Three Billboards Outside Ebbing, Missouri Small midwest town sheriff can’t solve a brutal murder of a woman’s daughter. The mother is not satisfied with law enforcement’s efforts and goes into the advertising business by co-opting three billboards on the road into town.
Actor in a Leading Role: Gary Oldman
Gary Oldman is beyond splendid in Darkest Hour, his portrayal of Churchill. His physical largeness was perfectly sculptured by a prosthetic body suit and superb facial make-up by Kazuhiro Tsuji. How an actor today could take on such a large figure that so many have tried in the past is a sign of courage. Inhabited is the word that comes to mind when I think about how Mr. Oldman plays the character. I have always admired his skills which have been carefully honed over years and the 92 characters he has played. I did catch a glimpse of Mr. Oldman here and there, but for the most part I assumed I was there in the room with the real Winston.
Actress in a Leading Role: Frances McDormand
Frances McDormand never disappoints. Sturdy and funny, delivered in a fervent voice emanating from her face of endless character. In Three Billboards Outside Ebbing, Missouri she calls in some favors from characters she has played in the past and merges them anew, as a tortured mother wandering in a living nightmare. She is tough as nails, but on occasion she lets us inside that tight drum revealing a much softer side. She is beyond determined to goad the local police to revisit the murder of her daughter. Ms. McDormand is a force of acting nature.
Actor in a Supporting Role: Sam Rockwell
I will admit that on my first viewing I wasn’t that impressed by Sam Rockwell’s performance. I couldn’t put my finger on why. After a second screening it began to sink in. So much pain coursing through this character, constantly fueled by what he sees as injustice all around him. Race plays a big part as does loyalty to the Sheriff, and drowning all of this at the bottom of a glass. I realized he was modeling the southern cops we saw from the 1967 masterpiece, “In the Heat of the Night.” A fixed, narrow view that is one day turned completely upside down. Mr. Rockwell gives a character that at first can’t handle that inversion, but then rights himself, remembering the oath he swore as a law officer.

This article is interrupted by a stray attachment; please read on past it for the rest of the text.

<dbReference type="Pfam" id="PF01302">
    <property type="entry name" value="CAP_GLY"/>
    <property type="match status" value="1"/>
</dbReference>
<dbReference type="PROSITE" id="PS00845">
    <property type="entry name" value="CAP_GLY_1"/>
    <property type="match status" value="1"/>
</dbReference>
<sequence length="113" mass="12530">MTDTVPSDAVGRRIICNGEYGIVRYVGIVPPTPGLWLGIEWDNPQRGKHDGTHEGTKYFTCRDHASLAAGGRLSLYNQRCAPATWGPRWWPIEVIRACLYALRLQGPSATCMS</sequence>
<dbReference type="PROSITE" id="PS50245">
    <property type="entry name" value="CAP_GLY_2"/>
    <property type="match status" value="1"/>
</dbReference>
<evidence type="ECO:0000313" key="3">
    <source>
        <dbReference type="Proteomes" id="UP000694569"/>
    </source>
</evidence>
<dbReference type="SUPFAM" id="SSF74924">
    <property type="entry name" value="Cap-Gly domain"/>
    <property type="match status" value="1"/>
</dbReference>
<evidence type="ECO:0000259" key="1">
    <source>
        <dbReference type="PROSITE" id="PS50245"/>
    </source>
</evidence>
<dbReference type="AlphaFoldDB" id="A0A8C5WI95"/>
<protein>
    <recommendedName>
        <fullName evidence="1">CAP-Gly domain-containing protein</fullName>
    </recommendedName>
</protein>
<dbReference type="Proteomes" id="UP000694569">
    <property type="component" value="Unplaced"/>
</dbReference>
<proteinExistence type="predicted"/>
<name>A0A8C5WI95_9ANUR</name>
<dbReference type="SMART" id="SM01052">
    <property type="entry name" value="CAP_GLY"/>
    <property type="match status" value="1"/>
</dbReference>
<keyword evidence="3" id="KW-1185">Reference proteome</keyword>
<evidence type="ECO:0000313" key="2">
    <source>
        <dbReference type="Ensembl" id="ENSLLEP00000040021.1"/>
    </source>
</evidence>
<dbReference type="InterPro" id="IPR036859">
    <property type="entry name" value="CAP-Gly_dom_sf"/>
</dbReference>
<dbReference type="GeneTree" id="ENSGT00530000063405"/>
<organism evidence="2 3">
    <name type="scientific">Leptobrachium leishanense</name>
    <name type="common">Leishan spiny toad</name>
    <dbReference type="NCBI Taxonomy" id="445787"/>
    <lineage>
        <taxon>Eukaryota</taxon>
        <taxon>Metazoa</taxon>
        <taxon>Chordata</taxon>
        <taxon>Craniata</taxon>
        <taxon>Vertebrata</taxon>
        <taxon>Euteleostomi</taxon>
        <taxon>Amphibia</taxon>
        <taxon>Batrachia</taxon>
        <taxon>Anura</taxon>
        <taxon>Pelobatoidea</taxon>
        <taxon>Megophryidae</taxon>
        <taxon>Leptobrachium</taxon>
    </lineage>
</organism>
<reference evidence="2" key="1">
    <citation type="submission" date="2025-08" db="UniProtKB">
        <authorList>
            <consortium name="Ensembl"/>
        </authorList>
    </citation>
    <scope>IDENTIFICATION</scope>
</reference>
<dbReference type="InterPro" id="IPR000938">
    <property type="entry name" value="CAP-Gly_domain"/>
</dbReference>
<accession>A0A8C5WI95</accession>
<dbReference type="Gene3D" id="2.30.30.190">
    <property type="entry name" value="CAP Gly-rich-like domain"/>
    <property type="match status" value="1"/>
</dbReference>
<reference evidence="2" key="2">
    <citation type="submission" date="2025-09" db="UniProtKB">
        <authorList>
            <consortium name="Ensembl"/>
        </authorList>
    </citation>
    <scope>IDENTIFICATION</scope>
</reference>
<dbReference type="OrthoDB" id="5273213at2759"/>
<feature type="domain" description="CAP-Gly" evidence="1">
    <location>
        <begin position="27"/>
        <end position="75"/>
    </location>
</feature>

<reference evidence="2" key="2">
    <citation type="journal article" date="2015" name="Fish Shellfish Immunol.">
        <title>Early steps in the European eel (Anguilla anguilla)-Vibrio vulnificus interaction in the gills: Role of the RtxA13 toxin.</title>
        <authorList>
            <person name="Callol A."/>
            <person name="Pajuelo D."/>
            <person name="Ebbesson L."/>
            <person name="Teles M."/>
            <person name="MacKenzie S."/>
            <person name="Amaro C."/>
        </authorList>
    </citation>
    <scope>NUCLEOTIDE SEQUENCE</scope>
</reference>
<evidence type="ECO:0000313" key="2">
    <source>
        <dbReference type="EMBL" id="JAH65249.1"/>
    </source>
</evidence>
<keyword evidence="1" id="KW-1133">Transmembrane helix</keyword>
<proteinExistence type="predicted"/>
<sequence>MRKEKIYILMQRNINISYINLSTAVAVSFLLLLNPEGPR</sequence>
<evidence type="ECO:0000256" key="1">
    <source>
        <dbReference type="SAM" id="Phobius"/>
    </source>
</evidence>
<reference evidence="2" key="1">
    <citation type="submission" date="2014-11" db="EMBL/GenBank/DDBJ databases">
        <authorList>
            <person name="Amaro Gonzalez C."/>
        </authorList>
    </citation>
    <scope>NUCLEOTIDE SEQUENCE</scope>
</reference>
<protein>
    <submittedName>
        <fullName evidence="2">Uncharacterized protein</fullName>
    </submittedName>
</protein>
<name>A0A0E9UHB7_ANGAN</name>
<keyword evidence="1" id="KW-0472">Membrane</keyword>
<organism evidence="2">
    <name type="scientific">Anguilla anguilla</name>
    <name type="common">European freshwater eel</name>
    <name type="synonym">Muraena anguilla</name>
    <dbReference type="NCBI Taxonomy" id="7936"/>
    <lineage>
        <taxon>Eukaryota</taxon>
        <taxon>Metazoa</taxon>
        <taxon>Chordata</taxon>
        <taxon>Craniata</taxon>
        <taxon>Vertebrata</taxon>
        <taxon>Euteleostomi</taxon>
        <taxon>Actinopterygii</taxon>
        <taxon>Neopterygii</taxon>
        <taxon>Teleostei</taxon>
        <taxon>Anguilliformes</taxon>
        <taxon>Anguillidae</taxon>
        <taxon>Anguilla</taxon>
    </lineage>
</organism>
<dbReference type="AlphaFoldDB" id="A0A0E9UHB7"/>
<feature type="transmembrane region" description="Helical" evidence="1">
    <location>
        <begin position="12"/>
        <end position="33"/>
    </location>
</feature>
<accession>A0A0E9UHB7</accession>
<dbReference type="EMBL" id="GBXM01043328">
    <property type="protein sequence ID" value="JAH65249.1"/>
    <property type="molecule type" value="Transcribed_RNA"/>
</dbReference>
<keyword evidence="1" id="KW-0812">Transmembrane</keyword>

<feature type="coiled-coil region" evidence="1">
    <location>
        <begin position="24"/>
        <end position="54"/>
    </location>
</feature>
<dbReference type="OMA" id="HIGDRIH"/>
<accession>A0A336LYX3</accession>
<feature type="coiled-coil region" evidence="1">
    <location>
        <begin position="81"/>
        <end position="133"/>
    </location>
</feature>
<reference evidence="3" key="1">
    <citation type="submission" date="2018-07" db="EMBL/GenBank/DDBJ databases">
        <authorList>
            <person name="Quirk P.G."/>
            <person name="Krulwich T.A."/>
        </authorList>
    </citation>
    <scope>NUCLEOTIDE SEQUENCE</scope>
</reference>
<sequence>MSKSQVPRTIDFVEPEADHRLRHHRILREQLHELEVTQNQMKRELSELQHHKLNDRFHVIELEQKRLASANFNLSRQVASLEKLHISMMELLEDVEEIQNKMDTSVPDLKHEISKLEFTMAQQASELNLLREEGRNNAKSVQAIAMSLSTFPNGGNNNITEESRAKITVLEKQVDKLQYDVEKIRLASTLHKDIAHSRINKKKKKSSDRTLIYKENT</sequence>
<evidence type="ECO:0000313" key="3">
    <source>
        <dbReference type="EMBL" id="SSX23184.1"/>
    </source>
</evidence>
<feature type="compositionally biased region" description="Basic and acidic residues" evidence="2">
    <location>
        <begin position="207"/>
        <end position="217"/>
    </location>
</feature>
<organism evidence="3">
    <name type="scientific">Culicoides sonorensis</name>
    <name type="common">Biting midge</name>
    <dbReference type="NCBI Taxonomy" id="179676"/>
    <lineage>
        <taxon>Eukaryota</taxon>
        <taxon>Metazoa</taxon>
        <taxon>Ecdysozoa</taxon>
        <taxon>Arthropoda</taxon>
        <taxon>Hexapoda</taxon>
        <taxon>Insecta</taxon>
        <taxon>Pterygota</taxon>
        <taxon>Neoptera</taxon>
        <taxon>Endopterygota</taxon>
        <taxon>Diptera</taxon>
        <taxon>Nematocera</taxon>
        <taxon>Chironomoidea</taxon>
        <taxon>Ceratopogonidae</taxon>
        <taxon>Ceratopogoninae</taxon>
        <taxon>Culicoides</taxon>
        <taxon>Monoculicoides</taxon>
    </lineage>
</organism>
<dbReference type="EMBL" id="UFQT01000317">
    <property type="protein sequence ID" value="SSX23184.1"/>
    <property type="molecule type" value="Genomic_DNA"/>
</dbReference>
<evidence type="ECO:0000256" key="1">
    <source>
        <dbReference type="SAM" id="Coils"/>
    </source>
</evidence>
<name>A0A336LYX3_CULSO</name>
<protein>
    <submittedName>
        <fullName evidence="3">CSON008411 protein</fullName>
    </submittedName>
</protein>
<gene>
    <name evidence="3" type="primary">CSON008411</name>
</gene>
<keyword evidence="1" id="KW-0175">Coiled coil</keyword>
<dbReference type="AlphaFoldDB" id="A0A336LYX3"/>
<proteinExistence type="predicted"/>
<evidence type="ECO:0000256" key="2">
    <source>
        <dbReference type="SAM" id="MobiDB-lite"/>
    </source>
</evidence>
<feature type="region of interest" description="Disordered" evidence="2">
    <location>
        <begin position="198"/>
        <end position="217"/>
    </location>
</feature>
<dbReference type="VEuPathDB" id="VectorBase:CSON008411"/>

Actress in a Supporting Role: Allison Janney
It’s hard to believe that’s really Allison Janney behind those glasses and oxygen tube. The story of I, Tonya wasn’t that interesting to me and I almost didn’t buy the ticket. That would have been my loss. Ms. Janney plays Tonya’s mother, LaVona, with a hateful glee I don’t think I’ve ever seen. Her role as mother is just about all we need to know in explaining what happened. I think it’s safe to say she never received one of those Best Mom Ever mugs. What struck me about her performance was how Ms. Janney was able to keep up a continuous, matter-of-fact approach to cruelty. She delivers a dozen or more lines like this one. “I made you a champion, knowing you’d hate me for it. That’s the sacrifice a mother makes!”
Original Score: Alexandre Desplat – The Shape of Water
Alexandre Desplat is simply in a class by himself. He has composed over 170 scores, of which I have many favorites. His work for The Shape of Water grounds a fantasy from some other world, and compels us to try and understand. When he first saw the film, Mr. Desplat wrote in his notes that it seemed to be like a musical for which the music was yet to be written. He fixed that. Favorite track, Decency.
Cinematography: Roger Deakins – Blade Runner 2049
Original Screenplay: Jordan Peele – Get Out
Adapted Screenplay: James Ivory – Call Me by Your Name
Film Editing: Lee Smith for Dunkirk
Production Design: Paul D. Austerberry, Jeffrey A. Melvin, Shane Vieau – The Shape of Water
Costume Design: Mark Bridges – Phantom Thread
Makeup and Hairstyling: Kazuhiro Tsuji, David Malinowski, Lucy Sibbick – Darkest Hour
Animated Feature: Coco
Director: Guillermo del Toro – The Shape of Water